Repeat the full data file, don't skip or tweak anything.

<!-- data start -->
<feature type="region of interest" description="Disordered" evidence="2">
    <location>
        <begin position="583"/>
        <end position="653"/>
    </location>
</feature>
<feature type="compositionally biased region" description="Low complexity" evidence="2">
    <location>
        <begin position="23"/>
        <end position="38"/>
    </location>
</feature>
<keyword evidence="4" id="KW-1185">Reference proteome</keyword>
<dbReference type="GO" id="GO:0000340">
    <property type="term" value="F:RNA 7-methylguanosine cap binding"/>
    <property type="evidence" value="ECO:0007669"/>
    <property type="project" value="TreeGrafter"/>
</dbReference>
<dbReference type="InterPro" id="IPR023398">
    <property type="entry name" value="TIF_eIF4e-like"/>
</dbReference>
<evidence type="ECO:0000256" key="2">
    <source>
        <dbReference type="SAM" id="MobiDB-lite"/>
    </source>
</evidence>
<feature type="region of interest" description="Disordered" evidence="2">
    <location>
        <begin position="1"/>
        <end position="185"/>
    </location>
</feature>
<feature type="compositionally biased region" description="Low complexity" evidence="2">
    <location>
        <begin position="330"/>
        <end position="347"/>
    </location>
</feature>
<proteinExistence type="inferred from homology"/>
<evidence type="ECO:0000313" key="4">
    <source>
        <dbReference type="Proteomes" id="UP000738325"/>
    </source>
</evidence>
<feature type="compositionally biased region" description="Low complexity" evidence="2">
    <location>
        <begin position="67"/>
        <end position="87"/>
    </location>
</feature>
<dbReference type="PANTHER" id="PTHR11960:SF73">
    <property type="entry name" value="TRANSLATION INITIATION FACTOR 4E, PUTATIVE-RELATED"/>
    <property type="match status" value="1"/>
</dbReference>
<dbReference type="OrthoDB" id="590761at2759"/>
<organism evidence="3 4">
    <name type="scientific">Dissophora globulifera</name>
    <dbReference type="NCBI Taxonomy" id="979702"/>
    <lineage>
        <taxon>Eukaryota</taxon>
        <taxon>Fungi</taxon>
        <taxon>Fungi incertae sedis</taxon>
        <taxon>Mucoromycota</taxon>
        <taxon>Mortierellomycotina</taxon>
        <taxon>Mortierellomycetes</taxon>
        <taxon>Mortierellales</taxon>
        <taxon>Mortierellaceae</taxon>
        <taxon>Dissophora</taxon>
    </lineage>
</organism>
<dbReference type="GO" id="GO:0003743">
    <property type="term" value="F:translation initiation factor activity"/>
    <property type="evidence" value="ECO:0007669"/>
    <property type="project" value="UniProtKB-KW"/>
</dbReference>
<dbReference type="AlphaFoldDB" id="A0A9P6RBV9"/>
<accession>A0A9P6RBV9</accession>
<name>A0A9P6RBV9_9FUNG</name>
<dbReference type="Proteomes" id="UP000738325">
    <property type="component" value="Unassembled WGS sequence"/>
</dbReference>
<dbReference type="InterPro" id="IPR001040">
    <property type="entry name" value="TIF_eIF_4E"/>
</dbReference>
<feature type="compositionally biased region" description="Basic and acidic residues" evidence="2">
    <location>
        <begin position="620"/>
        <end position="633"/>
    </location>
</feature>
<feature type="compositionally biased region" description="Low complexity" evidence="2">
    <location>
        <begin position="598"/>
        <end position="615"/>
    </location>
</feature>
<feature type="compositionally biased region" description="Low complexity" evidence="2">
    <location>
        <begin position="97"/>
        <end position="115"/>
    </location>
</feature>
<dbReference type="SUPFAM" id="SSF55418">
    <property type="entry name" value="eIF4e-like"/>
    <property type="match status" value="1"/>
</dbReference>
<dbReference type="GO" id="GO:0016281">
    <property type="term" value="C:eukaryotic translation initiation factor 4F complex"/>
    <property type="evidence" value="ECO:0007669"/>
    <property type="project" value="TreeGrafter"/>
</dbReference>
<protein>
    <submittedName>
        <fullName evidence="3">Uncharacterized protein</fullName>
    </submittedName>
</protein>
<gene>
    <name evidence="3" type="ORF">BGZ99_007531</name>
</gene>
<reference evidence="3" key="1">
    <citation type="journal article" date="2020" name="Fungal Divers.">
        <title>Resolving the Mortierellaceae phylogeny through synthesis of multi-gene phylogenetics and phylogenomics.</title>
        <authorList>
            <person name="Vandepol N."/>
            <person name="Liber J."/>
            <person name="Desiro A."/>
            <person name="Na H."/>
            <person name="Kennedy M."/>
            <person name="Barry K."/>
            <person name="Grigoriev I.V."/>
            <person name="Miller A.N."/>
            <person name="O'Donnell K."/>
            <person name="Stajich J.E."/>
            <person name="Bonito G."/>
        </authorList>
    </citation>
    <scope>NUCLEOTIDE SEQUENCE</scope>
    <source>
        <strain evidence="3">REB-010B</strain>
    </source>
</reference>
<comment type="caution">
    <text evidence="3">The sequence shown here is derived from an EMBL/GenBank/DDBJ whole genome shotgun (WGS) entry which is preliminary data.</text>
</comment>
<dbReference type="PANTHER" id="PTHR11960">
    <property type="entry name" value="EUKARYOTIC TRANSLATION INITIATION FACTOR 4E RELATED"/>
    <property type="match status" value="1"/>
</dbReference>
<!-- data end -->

<feature type="region of interest" description="Disordered" evidence="2">
    <location>
        <begin position="583"/>
        <end position="653"/>
    </location>
</feature>
<feature type="compositionally biased region" description="Low complexity" evidence="2">
    <location>
        <begin position="23"/>
        <end position="38"/>
    </location>
</feature>
<keyword evidence="4" id="KW-1185">Reference proteome</keyword>
<dbReference type="GO" id="GO:0000340">
    <property type="term" value="F:RNA 7-methylguanosine cap binding"/>
    <property type="evidence" value="ECO:0007669"/>
    <property type="project" value="TreeGrafter"/>
</dbReference>
<dbReference type="InterPro" id="IPR023398">
    <property type="entry name" value="TIF_eIF4e-like"/>
</dbReference>
<evidence type="ECO:0000256" key="2">
    <source>
        <dbReference type="SAM" id="MobiDB-lite"/>
    </source>
</evidence>
<feature type="region of interest" description="Disordered" evidence="2">
    <location>
        <begin position="1"/>
        <end position="185"/>
    </location>
</feature>
<feature type="compositionally biased region" description="Low complexity" evidence="2">
    <location>
        <begin position="330"/>
        <end position="347"/>
    </location>
</feature>
<proteinExistence type="inferred from homology"/>
<evidence type="ECO:0000313" key="4">
    <source>
        <dbReference type="Proteomes" id="UP000738325"/>
    </source>
</evidence>
<feature type="compositionally biased region" description="Low complexity" evidence="2">
    <location>
        <begin position="67"/>
        <end position="87"/>
    </location>
</feature>
<dbReference type="PANTHER" id="PTHR11960:SF73">
    <property type="entry name" value="TRANSLATION INITIATION FACTOR 4E, PUTATIVE-RELATED"/>
    <property type="match status" value="1"/>
</dbReference>
<dbReference type="OrthoDB" id="590761at2759"/>
<organism evidence="3 4">
    <name type="scientific">Dissophora globulifera</name>
    <dbReference type="NCBI Taxonomy" id="979702"/>
    <lineage>
        <taxon>Eukaryota</taxon>
        <taxon>Fungi</taxon>
        <taxon>Fungi incertae sedis</taxon>
        <taxon>Mucoromycota</taxon>
        <taxon>Mortierellomycotina</taxon>
        <taxon>Mortierellomycetes</taxon>
        <taxon>Mortierellales</taxon>
        <taxon>Mortierellaceae</taxon>
        <taxon>Dissophora</taxon>
    </lineage>
</organism>
<dbReference type="GO" id="GO:0003743">
    <property type="term" value="F:translation initiation factor activity"/>
    <property type="evidence" value="ECO:0007669"/>
    <property type="project" value="UniProtKB-KW"/>
</dbReference>
<dbReference type="AlphaFoldDB" id="A0A9P6RBV9"/>
<accession>A0A9P6RBV9</accession>
<name>A0A9P6RBV9_9FUNG</name>
<dbReference type="Proteomes" id="UP000738325">
    <property type="component" value="Unassembled WGS sequence"/>
</dbReference>
<dbReference type="InterPro" id="IPR001040">
    <property type="entry name" value="TIF_eIF_4E"/>
</dbReference>
<feature type="compositionally biased region" description="Basic and acidic residues" evidence="2">
    <location>
        <begin position="620"/>
        <end position="633"/>
    </location>
</feature>
<feature type="compositionally biased region" description="Low complexity" evidence="2">
    <location>
        <begin position="598"/>
        <end position="615"/>
    </location>
</feature>
<feature type="compositionally biased region" description="Low complexity" evidence="2">
    <location>
        <begin position="97"/>
        <end position="115"/>
    </location>
</feature>
<dbReference type="SUPFAM" id="SSF55418">
    <property type="entry name" value="eIF4e-like"/>
    <property type="match status" value="1"/>
</dbReference>
<dbReference type="GO" id="GO:0016281">
    <property type="term" value="C:eukaryotic translation initiation factor 4F complex"/>
    <property type="evidence" value="ECO:0007669"/>
    <property type="project" value="TreeGrafter"/>
</dbReference>
<protein>
    <submittedName>
        <fullName evidence="3">Uncharacterized protein</fullName>
    </submittedName>
</protein>
<gene>
    <name evidence="3" type="ORF">BGZ99_007531</name>
</gene>
<reference evidence="3" key="1">
    <citation type="journal article" date="2020" name="Fungal Divers.">
        <title>Resolving the Mortierellaceae phylogeny through synthesis of multi-gene phylogenetics and phylogenomics.</title>
        <authorList>
            <person name="Vandepol N."/>
            <person name="Liber J."/>
            <person name="Desiro A."/>
            <person name="Na H."/>
            <person name="Kennedy M."/>
            <person name="Barry K."/>
            <person name="Grigoriev I.V."/>
            <person name="Miller A.N."/>
            <person name="O'Donnell K."/>
            <person name="Stajich J.E."/>
            <person name="Bonito G."/>
        </authorList>
    </citation>
    <scope>NUCLEOTIDE SEQUENCE</scope>
    <source>
        <strain evidence="3">REB-010B</strain>
    </source>
</reference>
<comment type="caution">
    <text evidence="3">The sequence shown here is derived from an EMBL/GenBank/DDBJ whole genome shotgun (WGS) entry which is preliminary data.</text>
</comment>
<dbReference type="PANTHER" id="PTHR11960">
    <property type="entry name" value="EUKARYOTIC TRANSLATION INITIATION FACTOR 4E RELATED"/>
    <property type="match status" value="1"/>
</dbReference>